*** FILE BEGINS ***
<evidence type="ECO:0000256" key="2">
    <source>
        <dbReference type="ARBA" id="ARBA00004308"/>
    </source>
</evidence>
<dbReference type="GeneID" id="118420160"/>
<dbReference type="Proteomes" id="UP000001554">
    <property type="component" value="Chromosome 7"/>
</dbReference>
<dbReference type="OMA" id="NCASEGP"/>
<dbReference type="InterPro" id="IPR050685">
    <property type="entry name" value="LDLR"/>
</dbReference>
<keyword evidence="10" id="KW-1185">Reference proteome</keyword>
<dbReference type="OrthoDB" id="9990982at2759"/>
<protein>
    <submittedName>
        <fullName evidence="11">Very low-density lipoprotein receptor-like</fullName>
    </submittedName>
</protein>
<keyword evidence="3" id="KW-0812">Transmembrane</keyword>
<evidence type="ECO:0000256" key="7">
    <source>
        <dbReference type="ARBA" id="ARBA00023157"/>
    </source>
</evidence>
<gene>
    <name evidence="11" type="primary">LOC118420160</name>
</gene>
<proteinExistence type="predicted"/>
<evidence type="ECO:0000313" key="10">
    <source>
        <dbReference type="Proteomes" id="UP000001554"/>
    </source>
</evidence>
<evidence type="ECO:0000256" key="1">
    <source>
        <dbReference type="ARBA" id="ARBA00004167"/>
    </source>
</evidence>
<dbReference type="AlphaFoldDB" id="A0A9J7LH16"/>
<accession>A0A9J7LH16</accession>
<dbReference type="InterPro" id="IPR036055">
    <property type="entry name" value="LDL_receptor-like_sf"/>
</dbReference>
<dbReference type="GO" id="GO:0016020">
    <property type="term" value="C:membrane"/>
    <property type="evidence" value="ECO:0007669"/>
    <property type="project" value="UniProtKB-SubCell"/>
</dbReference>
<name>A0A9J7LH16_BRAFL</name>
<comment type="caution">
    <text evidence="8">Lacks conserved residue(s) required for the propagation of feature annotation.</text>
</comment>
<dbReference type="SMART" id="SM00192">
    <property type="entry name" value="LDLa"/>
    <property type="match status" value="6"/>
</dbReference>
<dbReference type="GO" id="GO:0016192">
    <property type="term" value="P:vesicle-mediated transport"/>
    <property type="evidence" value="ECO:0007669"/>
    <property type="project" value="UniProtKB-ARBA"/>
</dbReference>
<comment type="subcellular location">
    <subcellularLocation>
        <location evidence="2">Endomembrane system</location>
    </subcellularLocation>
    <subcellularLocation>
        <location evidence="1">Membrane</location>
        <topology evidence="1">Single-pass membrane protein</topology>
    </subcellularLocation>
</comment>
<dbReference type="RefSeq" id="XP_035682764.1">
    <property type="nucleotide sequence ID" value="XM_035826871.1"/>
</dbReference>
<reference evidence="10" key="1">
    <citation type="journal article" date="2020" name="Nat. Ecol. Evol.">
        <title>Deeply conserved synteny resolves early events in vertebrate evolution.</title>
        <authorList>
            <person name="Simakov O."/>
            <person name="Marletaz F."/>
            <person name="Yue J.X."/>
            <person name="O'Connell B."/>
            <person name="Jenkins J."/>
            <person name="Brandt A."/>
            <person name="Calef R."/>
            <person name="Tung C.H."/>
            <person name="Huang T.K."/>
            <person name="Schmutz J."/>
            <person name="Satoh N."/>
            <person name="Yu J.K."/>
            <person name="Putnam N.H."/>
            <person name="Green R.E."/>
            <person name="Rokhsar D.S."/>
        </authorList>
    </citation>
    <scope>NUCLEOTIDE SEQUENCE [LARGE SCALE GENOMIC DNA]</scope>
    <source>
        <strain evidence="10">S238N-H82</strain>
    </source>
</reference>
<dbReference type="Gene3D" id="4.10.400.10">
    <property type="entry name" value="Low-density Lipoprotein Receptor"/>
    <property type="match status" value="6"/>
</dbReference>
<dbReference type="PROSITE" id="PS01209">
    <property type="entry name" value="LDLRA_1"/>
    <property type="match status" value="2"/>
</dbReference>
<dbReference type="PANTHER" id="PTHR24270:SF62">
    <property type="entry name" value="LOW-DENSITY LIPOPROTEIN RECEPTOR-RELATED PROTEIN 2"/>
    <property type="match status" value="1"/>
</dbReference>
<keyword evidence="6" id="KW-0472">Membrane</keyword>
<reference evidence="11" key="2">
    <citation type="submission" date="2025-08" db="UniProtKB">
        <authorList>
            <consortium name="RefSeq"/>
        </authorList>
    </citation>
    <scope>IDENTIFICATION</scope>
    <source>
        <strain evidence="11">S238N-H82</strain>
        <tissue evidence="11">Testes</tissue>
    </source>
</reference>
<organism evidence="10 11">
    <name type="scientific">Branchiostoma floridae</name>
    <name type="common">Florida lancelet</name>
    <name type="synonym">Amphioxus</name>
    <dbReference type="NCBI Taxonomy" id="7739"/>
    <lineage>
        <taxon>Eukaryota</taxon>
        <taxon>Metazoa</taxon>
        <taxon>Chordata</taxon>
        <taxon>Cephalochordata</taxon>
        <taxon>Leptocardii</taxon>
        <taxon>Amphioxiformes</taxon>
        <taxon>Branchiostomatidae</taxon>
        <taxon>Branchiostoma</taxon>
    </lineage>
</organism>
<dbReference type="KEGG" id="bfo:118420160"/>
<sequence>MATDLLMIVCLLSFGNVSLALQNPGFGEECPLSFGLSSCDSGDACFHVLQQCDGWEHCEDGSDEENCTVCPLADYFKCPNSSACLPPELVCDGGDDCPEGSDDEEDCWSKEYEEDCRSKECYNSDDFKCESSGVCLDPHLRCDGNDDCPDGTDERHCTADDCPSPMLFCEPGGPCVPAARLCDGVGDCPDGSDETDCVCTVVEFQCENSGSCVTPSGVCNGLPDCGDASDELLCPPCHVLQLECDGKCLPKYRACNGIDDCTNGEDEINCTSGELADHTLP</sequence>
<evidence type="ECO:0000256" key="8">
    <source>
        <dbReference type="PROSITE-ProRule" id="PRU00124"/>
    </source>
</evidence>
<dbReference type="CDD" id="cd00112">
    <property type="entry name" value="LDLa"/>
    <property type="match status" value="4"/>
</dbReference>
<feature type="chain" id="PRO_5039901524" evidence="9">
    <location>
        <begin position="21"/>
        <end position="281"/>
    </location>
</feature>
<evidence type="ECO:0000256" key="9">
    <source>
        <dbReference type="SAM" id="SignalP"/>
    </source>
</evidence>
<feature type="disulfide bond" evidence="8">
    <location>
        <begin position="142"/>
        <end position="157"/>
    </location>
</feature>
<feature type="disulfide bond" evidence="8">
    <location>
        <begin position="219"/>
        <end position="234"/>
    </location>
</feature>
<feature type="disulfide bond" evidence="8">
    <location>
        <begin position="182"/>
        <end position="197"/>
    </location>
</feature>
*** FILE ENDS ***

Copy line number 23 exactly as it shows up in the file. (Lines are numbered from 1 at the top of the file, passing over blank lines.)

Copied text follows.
    <source>